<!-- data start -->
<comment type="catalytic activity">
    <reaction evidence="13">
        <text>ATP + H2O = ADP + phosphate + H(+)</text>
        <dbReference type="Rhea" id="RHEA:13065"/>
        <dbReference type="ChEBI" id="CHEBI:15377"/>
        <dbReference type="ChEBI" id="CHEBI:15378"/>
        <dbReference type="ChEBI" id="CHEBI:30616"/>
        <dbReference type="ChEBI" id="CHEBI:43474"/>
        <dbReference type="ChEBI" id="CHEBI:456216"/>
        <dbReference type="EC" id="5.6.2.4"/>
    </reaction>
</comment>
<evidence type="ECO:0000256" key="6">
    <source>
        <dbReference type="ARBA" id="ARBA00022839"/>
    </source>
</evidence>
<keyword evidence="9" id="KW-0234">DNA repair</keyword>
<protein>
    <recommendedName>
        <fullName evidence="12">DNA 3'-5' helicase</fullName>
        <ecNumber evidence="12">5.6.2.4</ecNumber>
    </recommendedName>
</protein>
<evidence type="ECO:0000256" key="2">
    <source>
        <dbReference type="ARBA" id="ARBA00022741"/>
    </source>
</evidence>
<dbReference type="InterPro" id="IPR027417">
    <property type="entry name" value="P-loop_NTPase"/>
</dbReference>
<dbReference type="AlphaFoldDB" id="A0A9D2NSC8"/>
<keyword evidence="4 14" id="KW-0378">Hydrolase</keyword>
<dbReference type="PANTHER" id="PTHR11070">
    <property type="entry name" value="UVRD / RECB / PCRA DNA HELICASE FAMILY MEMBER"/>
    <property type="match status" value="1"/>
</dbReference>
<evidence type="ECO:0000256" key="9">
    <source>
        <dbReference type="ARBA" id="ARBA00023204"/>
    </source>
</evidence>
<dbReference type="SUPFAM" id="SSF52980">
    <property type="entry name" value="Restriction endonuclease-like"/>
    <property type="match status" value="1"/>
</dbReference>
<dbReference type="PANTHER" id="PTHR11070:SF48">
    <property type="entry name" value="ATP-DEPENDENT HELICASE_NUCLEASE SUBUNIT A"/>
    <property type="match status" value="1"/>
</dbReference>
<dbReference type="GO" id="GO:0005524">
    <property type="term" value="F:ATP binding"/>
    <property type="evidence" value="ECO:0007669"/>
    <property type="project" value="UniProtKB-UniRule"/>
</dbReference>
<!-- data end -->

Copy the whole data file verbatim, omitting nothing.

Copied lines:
<comment type="catalytic activity">
    <reaction evidence="13">
        <text>ATP + H2O = ADP + phosphate + H(+)</text>
        <dbReference type="Rhea" id="RHEA:13065"/>
        <dbReference type="ChEBI" id="CHEBI:15377"/>
        <dbReference type="ChEBI" id="CHEBI:15378"/>
        <dbReference type="ChEBI" id="CHEBI:30616"/>
        <dbReference type="ChEBI" id="CHEBI:43474"/>
        <dbReference type="ChEBI" id="CHEBI:456216"/>
        <dbReference type="EC" id="5.6.2.4"/>
    </reaction>
</comment>
<evidence type="ECO:0000256" key="6">
    <source>
        <dbReference type="ARBA" id="ARBA00022839"/>
    </source>
</evidence>
<keyword evidence="9" id="KW-0234">DNA repair</keyword>
<protein>
    <recommendedName>
        <fullName evidence="12">DNA 3'-5' helicase</fullName>
        <ecNumber evidence="12">5.6.2.4</ecNumber>
    </recommendedName>
</protein>
<evidence type="ECO:0000256" key="2">
    <source>
        <dbReference type="ARBA" id="ARBA00022741"/>
    </source>
</evidence>
<dbReference type="InterPro" id="IPR027417">
    <property type="entry name" value="P-loop_NTPase"/>
</dbReference>
<dbReference type="AlphaFoldDB" id="A0A9D2NSC8"/>
<keyword evidence="4 14" id="KW-0378">Hydrolase</keyword>
<dbReference type="PANTHER" id="PTHR11070">
    <property type="entry name" value="UVRD / RECB / PCRA DNA HELICASE FAMILY MEMBER"/>
    <property type="match status" value="1"/>
</dbReference>
<evidence type="ECO:0000256" key="9">
    <source>
        <dbReference type="ARBA" id="ARBA00023204"/>
    </source>
</evidence>
<dbReference type="SUPFAM" id="SSF52980">
    <property type="entry name" value="Restriction endonuclease-like"/>
    <property type="match status" value="1"/>
</dbReference>
<dbReference type="PANTHER" id="PTHR11070:SF48">
    <property type="entry name" value="ATP-DEPENDENT HELICASE_NUCLEASE SUBUNIT A"/>
    <property type="match status" value="1"/>
</dbReference>
<dbReference type="GO" id="GO:0005524">
    <property type="term" value="F:ATP binding"/>
    <property type="evidence" value="ECO:0007669"/>
    <property type="project" value="UniProtKB-UniRule"/>
</dbReference>